The degree to which a paper will allow a reduction in thickness when exposed to a compressing force, as during printing, writing or typing. (The degree to which a paper will resist a reduction in thickness is called its hardness.) A high degree of softness (also known as compressibility) aids in producing a good printed image, as the squeezing down of surface contours enables the printing plate or blanket to contact the paper more completely. The degree of softness required varies according to the printing process to be used, and other paper properties involved (in particular resiliency and compressibility which, with hardness and softness, define the paper's printing cushion). Generally, easily-compressible paper is preferred for printing, although it is less of an issue in offset printing, and stronger paper may be required in the case of end uses involving folding or handling. (See also Resiliency, Compressibility, and Hardness.)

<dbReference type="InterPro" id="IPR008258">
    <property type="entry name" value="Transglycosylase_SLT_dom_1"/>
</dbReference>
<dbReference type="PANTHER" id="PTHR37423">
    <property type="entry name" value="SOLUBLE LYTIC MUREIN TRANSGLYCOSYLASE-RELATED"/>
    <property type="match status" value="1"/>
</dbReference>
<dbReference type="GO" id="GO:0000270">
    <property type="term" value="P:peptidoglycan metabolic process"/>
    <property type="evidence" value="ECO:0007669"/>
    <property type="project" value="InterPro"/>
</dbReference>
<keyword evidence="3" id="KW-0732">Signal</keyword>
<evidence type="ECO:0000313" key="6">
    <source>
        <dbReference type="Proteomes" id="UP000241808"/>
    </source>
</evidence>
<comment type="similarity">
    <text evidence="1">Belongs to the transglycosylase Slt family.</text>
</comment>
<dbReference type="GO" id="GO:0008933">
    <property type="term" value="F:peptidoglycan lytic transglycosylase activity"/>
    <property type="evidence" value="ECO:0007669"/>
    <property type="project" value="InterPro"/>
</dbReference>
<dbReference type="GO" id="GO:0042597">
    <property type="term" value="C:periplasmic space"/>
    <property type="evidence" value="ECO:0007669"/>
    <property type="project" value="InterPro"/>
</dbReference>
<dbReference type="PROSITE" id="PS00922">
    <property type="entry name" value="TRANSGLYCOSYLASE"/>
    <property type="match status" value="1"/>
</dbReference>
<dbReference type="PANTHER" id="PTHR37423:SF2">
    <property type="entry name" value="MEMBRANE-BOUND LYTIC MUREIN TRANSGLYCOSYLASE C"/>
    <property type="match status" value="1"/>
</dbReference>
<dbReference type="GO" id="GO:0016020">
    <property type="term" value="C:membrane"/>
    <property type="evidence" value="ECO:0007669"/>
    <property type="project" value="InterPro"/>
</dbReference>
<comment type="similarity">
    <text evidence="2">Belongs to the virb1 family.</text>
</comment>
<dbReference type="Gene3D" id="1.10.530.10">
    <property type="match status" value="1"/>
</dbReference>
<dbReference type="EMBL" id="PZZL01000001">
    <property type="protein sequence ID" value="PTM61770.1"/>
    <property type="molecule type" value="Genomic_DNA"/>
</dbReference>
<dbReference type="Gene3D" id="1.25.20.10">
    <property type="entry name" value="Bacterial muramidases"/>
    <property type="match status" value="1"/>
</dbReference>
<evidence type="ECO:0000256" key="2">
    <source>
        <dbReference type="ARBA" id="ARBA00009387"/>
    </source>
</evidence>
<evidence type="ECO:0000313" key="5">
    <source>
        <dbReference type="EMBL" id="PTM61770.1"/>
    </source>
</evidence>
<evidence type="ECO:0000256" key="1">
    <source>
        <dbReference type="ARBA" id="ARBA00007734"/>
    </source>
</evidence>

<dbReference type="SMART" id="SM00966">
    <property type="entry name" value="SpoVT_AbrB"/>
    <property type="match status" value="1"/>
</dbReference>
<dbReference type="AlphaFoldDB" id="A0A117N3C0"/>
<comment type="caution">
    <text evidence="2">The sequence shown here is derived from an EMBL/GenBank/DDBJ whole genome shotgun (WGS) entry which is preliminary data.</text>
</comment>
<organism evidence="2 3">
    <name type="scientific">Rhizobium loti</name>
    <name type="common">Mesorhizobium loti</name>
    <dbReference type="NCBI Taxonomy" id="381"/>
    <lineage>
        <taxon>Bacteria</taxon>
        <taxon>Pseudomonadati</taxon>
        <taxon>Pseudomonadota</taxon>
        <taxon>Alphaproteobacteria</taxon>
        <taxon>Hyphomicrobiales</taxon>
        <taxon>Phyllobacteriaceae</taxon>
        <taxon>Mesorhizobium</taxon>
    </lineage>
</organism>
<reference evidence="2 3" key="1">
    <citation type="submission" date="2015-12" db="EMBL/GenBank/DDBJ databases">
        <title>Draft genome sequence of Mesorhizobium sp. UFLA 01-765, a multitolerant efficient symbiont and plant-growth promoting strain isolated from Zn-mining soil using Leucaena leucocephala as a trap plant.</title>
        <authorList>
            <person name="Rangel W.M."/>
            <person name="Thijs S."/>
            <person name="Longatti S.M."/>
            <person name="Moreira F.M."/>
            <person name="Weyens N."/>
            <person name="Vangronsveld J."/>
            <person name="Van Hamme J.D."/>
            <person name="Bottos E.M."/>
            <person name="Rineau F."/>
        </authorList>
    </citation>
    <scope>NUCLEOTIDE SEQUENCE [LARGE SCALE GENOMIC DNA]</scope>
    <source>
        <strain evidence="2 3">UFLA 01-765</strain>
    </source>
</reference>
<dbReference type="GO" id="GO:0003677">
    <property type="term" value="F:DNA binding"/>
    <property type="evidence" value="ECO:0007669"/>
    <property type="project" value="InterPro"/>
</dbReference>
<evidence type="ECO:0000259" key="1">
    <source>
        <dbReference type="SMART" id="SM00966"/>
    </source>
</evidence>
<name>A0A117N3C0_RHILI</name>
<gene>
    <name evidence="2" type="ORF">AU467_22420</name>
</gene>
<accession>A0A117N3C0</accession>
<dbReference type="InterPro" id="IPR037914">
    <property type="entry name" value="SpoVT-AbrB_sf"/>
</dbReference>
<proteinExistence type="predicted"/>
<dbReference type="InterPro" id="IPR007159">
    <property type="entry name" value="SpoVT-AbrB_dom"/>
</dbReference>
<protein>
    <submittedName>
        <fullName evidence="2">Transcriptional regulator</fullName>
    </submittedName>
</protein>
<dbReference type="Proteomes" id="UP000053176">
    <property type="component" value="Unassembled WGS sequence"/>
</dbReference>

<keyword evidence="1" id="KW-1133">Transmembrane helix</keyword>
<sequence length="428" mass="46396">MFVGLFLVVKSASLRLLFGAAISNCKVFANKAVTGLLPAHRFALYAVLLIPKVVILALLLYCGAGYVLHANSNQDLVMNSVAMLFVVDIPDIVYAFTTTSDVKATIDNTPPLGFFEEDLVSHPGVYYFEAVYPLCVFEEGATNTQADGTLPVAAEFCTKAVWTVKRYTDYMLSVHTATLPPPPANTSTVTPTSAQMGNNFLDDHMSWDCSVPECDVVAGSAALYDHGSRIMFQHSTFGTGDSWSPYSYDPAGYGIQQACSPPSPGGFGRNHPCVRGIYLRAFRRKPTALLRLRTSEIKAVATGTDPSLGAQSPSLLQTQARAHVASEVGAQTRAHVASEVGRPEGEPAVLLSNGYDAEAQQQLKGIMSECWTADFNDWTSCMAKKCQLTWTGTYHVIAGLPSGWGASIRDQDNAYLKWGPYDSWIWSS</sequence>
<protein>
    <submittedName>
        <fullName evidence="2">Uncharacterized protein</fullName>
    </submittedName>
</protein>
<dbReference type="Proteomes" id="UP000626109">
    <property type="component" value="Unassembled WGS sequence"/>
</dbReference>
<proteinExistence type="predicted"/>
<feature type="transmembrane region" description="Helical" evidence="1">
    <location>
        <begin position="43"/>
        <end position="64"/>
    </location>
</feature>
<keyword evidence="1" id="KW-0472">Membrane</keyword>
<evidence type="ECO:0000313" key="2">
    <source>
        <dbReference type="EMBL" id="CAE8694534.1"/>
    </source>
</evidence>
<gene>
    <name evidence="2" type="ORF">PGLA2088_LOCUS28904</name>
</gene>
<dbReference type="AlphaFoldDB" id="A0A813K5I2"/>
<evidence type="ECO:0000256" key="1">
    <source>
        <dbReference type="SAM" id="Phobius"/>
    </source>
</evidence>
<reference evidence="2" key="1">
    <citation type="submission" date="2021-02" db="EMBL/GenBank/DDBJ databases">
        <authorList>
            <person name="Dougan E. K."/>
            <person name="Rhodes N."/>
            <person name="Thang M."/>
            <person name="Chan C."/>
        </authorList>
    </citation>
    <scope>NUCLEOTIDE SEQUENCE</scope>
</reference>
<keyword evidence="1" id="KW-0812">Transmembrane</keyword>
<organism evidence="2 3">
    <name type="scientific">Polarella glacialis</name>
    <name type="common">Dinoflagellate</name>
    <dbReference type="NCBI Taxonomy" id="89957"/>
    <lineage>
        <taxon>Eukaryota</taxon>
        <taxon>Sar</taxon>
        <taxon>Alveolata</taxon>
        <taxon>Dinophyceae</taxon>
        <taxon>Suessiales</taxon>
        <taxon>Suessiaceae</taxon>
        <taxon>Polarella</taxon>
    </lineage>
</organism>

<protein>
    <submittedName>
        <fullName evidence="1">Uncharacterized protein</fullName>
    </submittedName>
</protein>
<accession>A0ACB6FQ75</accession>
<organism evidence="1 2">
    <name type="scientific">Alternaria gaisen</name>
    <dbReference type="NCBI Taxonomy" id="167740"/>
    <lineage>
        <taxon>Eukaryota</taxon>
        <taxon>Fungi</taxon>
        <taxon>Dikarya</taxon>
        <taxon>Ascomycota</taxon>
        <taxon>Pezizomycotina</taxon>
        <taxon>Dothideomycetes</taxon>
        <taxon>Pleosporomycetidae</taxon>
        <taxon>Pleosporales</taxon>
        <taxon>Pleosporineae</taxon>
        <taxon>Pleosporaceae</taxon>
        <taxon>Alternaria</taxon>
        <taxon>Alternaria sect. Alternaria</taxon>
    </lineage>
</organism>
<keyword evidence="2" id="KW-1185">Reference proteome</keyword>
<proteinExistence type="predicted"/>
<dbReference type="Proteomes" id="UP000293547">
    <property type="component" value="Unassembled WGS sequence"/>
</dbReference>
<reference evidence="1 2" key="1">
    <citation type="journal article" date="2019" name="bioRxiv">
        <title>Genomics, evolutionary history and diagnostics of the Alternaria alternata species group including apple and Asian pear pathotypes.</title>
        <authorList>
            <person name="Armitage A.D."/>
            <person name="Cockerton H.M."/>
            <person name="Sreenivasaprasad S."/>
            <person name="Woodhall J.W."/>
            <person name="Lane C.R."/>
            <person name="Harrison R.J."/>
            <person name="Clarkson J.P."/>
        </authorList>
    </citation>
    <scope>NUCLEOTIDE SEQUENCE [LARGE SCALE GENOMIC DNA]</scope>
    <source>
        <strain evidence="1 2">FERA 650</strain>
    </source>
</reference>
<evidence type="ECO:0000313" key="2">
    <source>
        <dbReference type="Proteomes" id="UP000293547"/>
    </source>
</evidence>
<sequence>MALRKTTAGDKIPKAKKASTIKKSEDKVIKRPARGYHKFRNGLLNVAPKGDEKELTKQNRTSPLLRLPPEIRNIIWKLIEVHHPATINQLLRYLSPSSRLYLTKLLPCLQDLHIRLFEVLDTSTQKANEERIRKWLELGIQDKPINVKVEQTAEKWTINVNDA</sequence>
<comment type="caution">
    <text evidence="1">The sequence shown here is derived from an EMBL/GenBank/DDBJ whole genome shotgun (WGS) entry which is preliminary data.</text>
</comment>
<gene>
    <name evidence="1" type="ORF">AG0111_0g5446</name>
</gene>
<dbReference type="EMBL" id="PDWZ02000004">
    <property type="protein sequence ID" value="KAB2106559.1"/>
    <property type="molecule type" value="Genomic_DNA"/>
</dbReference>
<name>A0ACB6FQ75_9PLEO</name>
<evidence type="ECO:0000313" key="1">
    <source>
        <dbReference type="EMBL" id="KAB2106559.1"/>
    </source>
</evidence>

The term softness also refers to the degree to which an offset press blanket will reduce in thickness during printing. See Blanket.

All text and images are licensed under a Creative Commons License
permitting sharing and adaptation with attribution.

PrintWiki – the Free Encyclopedia of Print